In a feature-centric planning model, the focus is on delivering predefined features without explicitly measuring their impact or value to users. This can result in a disconnect between the features developed and the actual needs of the users. The challenge of prioritization arises as teams struggle to determine which features are crucial for delivering value, leading to potential misallocation of resources and efforts.

Embracing Outcome-Driven Planning

Seiden suggests a shift to an outcome-driven planning model as a solution to these challenges. In this model, the focus shifts from roadmapping features to instead target the outcomes we are intended to achieve. By articulating the desired outcomes upfront, teams can better prioritize work based on the value it’s expected to deliver.

Benefits of Outcome-Driven Planning

  • Improved Prioritization: By focusing on outcomes, teams can prioritize features based on their potential impact, rather than being driven by a feature list.
  • Alignment with User Needs: Outcome-driven planning promotes a user-centric approach, encouraging prioritizing based on user value.
  • Resource Optimization: This approach promotes judicious use of resources by focusing on developing the slices of features that are most likely to drive desired outcomes.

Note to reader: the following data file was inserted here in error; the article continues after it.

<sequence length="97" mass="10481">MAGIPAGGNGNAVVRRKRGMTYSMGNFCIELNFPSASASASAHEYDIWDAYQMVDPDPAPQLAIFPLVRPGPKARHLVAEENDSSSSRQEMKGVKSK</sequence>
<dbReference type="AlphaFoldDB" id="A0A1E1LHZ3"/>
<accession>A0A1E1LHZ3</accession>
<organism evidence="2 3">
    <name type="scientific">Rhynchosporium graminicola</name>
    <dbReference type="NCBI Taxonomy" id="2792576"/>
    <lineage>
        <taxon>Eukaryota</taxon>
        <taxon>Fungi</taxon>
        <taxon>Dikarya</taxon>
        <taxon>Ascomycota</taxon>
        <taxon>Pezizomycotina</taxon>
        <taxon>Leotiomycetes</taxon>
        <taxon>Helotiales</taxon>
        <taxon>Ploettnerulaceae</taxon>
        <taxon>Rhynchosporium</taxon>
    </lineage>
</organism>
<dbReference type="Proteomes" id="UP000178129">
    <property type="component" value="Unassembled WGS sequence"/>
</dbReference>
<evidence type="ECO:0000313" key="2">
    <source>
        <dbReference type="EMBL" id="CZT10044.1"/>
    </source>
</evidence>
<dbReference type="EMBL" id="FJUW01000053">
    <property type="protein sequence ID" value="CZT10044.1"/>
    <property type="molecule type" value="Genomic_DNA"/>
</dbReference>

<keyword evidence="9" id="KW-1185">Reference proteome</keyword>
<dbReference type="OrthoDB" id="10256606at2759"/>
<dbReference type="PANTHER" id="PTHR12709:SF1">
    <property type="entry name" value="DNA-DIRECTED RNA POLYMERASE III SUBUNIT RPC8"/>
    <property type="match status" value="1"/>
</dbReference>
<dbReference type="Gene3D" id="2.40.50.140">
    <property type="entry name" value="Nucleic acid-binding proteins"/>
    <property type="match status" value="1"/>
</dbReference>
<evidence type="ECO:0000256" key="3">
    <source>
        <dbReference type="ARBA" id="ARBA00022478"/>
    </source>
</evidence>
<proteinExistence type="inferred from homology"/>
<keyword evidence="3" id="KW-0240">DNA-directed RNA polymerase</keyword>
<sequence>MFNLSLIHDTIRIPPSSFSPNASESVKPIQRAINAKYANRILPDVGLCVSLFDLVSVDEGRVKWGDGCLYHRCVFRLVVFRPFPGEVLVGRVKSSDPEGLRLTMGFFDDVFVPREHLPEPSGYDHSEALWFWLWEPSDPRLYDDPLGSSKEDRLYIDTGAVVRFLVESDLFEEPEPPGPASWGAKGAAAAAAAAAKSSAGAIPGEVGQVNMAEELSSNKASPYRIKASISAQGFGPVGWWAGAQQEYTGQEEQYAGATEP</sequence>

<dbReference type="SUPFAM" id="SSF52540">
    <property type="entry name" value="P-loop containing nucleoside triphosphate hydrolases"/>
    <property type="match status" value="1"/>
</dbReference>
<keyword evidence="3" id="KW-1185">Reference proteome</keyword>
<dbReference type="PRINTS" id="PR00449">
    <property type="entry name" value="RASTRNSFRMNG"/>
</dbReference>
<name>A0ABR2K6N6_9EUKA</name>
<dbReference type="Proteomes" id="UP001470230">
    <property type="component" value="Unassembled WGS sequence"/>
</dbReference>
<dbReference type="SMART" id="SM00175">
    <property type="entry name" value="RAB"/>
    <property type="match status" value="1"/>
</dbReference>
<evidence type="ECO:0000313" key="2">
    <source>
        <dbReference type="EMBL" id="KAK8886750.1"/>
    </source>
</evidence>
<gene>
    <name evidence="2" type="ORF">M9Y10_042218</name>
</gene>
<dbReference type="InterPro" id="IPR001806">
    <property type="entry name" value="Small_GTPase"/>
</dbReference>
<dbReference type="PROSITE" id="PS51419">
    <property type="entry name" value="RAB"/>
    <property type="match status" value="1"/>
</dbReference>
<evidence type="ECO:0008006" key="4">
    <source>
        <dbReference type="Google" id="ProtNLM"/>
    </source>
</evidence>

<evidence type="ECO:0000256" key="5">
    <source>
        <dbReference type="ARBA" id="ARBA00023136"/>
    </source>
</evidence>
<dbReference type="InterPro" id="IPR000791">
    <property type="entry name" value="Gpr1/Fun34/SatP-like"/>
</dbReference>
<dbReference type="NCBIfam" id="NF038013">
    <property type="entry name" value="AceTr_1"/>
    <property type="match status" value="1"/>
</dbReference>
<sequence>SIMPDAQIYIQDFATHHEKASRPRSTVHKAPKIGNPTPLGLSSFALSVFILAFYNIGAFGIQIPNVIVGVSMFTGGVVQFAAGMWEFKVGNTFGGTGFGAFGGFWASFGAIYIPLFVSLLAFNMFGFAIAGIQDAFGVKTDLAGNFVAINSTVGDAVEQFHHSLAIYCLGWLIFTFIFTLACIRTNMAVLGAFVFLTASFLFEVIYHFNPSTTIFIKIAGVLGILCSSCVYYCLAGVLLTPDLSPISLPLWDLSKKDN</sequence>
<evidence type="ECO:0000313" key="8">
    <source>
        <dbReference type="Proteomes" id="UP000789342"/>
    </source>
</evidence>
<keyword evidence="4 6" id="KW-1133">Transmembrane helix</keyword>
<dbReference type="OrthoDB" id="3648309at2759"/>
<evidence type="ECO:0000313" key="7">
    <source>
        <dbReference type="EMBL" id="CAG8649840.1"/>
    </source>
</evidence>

• Enhanced Value Delivery: Ultimately, outcome-driven planning enhances value delivery by ensuring that features developed contribute to achieving meaningful outcomes, leading to improved user satisfaction and business growth.

Transitioning to an outcome-driven approach not only aligns product development with user needs but also lays the foundation for a shift in mindset. It paves the way for teams to think more deeply about the problems they aim to solve, rather than jumping to predefined solutions. This brings us to another vital aspect of Seiden’s discourse — moving from articulating solutions to articulating problems.

Understanding and Articulating Problems First

Seiden underscores a shift from a traditional solution-centric approach to a more problem-centric paradigm. Here’s a breakdown of this transformation.

Understanding the Problem

Before jumping to solutions, understand and articulate the problem at hand. This involves identifying the pain points, challenges, or opportunities that the project aims to address. A well-defined problem provides a clear direction and a shared understanding for the team. Analyzing baseline data helps understand the current state and sets a benchmark against which progress can be measured.